Air Versus Oxygen in ST-Segment Elevation in Myocardial Infarction
The Article: Air Versus Oxygen in ST-Segment Elevation in Myocardial Infarction (aka AVOID). Stub et al. (2015) Circulation. 2143-2150
The Idea: Is supplemental oxygen beneficial or harmful in normoxic patients who have a STEMI, and what are the effects on infarct size compared to no oxygen supplemental
The Study: A multicenter, prospective, open-label randomized trial conducted at 9 hospitals with 24-hr PCI availability in Australia. Paramedics initially screened chest pain patients; exclusion criteria included O2 sats less than 94%, bronchospasm, oxygen supplementation prior to randomization, AMS, transport to non-participating hospital, no STEMI as per ED physician. Patients were split into two arms, the oxygen arm (N=218) received 8 L/min via face mask and the no oxygen arm (N=223) did not receive supplemental O2 unless their sats fell below 94%. Baseline and periodic CTNI and CK levels were measured. Patients were followed up with at 6 months to assess cardiac infarct size by MRI. Primary endpoints was myocardial injury measured by CTNI and CK levels. Secondary endpoints were mortality due to cardiac event, arrhythmias, recurrent MI, repeat revascularization, infarct size.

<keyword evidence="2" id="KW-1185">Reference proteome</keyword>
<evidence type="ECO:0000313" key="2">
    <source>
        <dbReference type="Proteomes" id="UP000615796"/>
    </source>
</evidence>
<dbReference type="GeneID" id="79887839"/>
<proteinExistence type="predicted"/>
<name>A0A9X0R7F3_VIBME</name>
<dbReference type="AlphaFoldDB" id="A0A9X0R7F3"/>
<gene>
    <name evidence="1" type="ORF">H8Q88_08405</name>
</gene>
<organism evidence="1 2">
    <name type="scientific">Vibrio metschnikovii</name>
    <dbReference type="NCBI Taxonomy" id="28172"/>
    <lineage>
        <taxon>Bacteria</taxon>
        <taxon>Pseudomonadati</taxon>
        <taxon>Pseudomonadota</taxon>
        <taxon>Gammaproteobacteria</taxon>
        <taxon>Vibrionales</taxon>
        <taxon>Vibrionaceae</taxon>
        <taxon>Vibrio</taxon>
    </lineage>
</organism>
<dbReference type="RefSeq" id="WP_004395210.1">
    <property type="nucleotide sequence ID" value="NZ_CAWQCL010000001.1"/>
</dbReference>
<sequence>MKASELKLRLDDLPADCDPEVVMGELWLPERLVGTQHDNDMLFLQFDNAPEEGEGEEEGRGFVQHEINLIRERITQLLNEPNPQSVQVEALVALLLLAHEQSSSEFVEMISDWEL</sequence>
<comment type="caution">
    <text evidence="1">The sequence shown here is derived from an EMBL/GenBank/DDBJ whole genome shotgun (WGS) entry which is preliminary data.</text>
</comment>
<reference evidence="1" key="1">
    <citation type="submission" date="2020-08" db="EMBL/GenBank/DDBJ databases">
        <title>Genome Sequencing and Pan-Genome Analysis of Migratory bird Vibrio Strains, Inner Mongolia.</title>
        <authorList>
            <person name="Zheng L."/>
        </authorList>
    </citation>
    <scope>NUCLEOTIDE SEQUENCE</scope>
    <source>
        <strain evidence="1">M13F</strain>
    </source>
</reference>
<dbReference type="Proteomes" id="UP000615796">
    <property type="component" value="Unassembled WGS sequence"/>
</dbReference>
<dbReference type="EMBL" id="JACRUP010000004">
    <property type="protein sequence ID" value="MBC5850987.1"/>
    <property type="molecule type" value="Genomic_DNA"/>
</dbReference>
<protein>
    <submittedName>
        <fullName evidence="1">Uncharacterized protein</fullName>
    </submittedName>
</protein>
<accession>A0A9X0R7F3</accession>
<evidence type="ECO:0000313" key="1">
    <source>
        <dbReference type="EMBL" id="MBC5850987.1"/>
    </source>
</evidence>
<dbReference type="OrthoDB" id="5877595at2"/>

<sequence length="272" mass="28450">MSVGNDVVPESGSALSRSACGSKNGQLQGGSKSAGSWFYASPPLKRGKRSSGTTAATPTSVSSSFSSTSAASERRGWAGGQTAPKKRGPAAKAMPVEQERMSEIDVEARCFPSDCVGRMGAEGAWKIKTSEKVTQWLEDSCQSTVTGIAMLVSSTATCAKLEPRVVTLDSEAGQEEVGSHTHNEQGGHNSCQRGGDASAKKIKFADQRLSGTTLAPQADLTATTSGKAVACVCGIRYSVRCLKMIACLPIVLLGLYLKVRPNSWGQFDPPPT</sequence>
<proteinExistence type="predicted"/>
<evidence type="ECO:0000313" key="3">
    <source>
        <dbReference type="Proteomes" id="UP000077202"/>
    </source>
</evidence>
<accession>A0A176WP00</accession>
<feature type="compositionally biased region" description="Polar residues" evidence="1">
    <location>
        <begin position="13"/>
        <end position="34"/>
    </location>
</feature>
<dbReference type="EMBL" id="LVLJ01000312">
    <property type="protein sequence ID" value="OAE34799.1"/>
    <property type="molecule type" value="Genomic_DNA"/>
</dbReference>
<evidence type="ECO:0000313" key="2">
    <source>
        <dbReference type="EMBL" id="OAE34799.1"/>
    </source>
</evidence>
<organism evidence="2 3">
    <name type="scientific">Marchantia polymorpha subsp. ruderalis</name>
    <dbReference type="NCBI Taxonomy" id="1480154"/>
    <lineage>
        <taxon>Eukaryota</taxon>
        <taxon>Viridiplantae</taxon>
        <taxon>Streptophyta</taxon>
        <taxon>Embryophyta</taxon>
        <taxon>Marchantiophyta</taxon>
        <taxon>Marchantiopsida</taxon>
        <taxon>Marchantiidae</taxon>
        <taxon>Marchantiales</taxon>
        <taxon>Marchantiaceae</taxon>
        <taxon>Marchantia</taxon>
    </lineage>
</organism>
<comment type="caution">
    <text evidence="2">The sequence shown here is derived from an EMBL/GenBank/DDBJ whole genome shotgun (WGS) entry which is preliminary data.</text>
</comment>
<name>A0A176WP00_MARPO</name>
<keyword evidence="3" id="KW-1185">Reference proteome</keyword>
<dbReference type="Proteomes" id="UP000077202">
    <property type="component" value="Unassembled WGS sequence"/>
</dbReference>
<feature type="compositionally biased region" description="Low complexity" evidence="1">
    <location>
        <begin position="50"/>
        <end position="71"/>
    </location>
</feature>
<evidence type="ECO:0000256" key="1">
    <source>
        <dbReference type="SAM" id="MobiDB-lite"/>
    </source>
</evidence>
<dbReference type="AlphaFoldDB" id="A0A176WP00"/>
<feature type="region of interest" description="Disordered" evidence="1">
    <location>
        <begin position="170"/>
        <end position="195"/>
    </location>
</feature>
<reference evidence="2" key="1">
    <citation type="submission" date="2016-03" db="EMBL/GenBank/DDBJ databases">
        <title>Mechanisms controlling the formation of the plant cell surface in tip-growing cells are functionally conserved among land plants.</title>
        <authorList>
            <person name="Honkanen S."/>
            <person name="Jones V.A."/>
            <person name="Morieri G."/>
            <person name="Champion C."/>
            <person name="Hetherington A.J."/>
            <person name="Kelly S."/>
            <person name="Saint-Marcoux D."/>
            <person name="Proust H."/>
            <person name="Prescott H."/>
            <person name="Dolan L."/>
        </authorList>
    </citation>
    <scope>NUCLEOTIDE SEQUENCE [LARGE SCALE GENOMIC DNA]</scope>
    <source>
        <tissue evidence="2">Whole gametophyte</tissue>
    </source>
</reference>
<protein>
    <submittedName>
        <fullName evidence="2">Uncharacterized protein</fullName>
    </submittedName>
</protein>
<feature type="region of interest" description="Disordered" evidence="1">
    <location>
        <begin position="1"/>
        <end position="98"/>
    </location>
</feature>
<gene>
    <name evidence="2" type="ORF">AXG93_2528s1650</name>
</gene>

The Findings: No statistical difference found between the two groups in regards to peak CTNI levels (both mean and AUC at 72 hours). However, there was a statistically significant difference between CK levels with a 20% increase in the oxygen group. The oxygen group also had larger infarct size when assessed at 6 months, which was statistically significant. However, when the infarct size was normalized for LV mass, this become statistically insignificant (however, approaching clinical significance).
The Takeaway: Oxygen supplemental is not associated with improvement of symptoms and can actually be harmful in normoxic patients who have a STEMI due to reperfusion injury. Study was powered only to detect initial myocardial injury, so larger studies with greater power need to be performed before making changes to guidelines. Keeping this in mind, could this be the beginning of the end of MONA?